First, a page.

• Group backs OpenBNG, a new transport initiative from OOPT project group, champions new O-RAN/TIP lab in Berlin, and involved in technical RFI for OpenSoftHaul solution.
  • DT is absent, however, from new Solution Groups, focused on “end-to-end” virtualised networks.

Deutsche Telekom (DT) underlined its growing practical commitment to the Telecom Infra Project (TIP), which seeks to upend traditional supply chains through disaggregation of software and general processor hardware with open application programming interfaces (API).

An online conference update on TIP’s progress saw DT involved in a number of new disaggregation projects, as well as leading efforts to bring the air interface activities of the O-RAN Alliance and TIP closer together in the shape of a joint lab in Berlin.

BNG in the spotlight

Under the auspices of TIP’s Open Optical & Packet Transport (OOPT) project group, DT contributed to the publication, in a whitepaper, of technical requirements for disaggregating the broadband network gateway (BNG). OpenBNG is part of TIP efforts to disaggregate fixed broadband networks, and is an output of DT’s collaboration with BT Group, Telefónica Group, and Vodafone Group on a Disaggregated Open Routers subgroup within OOPT.

OpenBNG is not starting from scratch. Alex Choi, Head of Strategy & Technology Innovation at DT, said OpenBNG will implement an “operational model” that has already been applied by Disaggregated Cell Site Gateway (DCSG), another OOPT subgroup.

Paul Crane, Converged Network Research Director at BT, told a TIP panel to discuss OOPT progress that it was essential that OpenBNG was not only cost effective, but provided quality of service required for broadband services. “The next stage”, he said, “is to ramp up industry engagement, produce a more detailed specification, form project groups, and to focus on the main architectural options that you that we have with OpenBNG”. Crane added, somewhat warily, that “thorny implementation issues” would need to be tackled.

The first OpenBNG lab trials are slated to start before the end of 2020, and these are then intended to move into “early field trials” in 2021.

OpenBNG could be big in Germany

Full BNG customer migration was recently completed in Germany, and the system plays a pivotal role in Telekom Deutschland’s (TDE) long-gestated Access4.0 project (Deutsche Telekomwatch, #68, #74, #77, and #90).

A cloud-based networking platform, Access4.0 has supplier involvement from chip-maker Broadcom and RtBrick (Deutsche Telekomwatch, #81). RtBrick is a Bangalore, India-based provider of software and “targeted microservices” for cloud networking software, which DT took a stake in during 2018 via its Telekom Innovation Pool “strategic” investment vehicle (Deutsche Telekomwatch, #77). TDE said it will work with the two players to deliver a “fully featured” BNG for the Access4.0 platform, based on merchant silicon.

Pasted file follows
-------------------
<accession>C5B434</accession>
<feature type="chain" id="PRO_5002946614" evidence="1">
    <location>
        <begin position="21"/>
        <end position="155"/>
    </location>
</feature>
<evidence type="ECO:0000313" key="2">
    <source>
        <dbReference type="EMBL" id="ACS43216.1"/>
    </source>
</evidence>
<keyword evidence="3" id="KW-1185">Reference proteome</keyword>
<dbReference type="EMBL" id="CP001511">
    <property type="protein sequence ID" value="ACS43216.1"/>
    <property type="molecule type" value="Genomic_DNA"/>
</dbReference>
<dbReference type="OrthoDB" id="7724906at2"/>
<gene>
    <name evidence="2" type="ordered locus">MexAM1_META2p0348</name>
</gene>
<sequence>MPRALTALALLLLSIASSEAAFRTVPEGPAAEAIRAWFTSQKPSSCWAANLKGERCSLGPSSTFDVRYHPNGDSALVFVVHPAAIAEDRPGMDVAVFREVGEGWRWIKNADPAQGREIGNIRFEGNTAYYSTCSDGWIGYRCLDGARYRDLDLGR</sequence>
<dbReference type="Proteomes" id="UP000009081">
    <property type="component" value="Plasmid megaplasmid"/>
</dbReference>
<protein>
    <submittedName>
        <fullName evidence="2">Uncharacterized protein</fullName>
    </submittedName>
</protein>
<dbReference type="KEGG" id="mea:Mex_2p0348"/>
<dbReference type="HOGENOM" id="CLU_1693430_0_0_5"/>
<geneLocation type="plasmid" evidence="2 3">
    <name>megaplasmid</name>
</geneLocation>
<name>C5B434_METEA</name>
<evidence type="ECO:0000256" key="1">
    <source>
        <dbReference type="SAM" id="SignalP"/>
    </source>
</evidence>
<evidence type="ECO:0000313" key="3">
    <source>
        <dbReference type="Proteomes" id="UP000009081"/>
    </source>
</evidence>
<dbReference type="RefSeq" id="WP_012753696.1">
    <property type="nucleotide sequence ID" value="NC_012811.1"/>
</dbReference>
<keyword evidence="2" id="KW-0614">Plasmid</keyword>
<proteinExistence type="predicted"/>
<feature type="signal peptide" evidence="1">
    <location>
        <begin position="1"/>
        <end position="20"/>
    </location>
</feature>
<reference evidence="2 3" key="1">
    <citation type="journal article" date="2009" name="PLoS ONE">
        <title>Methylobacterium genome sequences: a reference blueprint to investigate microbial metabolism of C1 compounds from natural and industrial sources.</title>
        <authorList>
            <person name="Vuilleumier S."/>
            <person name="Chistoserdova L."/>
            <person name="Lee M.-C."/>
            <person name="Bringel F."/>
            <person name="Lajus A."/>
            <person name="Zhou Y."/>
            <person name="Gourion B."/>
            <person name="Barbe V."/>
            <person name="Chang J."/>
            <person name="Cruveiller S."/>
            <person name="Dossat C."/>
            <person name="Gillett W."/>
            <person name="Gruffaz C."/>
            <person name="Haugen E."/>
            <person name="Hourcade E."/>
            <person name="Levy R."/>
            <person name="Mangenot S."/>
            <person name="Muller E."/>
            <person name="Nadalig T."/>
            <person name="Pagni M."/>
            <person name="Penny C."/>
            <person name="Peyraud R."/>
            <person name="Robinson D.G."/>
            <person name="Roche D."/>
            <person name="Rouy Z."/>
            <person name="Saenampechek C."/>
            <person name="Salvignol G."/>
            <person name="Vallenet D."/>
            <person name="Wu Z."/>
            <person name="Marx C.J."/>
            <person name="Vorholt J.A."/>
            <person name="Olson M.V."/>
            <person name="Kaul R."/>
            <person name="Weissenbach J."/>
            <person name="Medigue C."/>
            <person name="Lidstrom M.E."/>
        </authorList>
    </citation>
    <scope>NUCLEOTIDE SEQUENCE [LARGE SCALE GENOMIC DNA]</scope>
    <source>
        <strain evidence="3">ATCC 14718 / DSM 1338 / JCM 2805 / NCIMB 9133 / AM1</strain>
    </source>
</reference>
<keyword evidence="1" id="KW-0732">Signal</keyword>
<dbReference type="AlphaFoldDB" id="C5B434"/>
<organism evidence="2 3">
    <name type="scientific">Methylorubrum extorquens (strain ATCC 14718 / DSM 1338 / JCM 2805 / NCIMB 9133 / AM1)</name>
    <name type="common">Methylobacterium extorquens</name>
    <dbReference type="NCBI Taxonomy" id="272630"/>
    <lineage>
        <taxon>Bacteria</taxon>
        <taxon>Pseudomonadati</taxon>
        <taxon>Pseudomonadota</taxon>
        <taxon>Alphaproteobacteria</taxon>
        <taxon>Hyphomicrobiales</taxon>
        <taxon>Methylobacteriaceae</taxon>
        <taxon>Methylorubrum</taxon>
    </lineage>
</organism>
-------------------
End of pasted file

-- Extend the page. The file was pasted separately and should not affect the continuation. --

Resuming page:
Access4.0 appears to be moving closer to commercial launch. Jochen Appel, Tribe Leader, Fixed & Mobile Data Platforms at DT, said in a recent Access4.0 presentation that the first live deployments of software-enabled broadband access (SEBA) and virtual OLT hardware abstraction(VOLTHA), along with BNG edge services, were imminent (Deutsche Telekomwatch, #97). “We’re at a critical inflection point”, he claimed. SEBA and VOLTHA are both open source projects developed by the Open Networking Foundation (ONF). The two initiatives are designed to disaggregate ONF-based software components from general purpose processor hardware — based on Open Compute Project compliant white boxes — through open APIs (Deutsche Telekomwatch, #66 and passim).

Buddies in the lab

Choi also used the online TIP event to flag readiness of a jointly run lab, based at DT facilities in Berlin, by the O-RAN Alliance and TIP.

The lab is now available for interoperability and integration testing of open radio access network (open RAN) technology in a multivendor environment, some eight months after it was first mooted in February 2020 (see below).

Choi said the swinging into action of the first joint O-RAN Open Test and Integration Centre with a TIP Community Lab (hosted by DT in Berlin) marked a “new level of collaboration” between the two organisations. “[The joint lab] allows us easy sharing of information, referencing of specifications, and conducting joint testing integration efforts”, said Choi. He added that by pooling resources in this way, they will be “more effective in driving innovation”.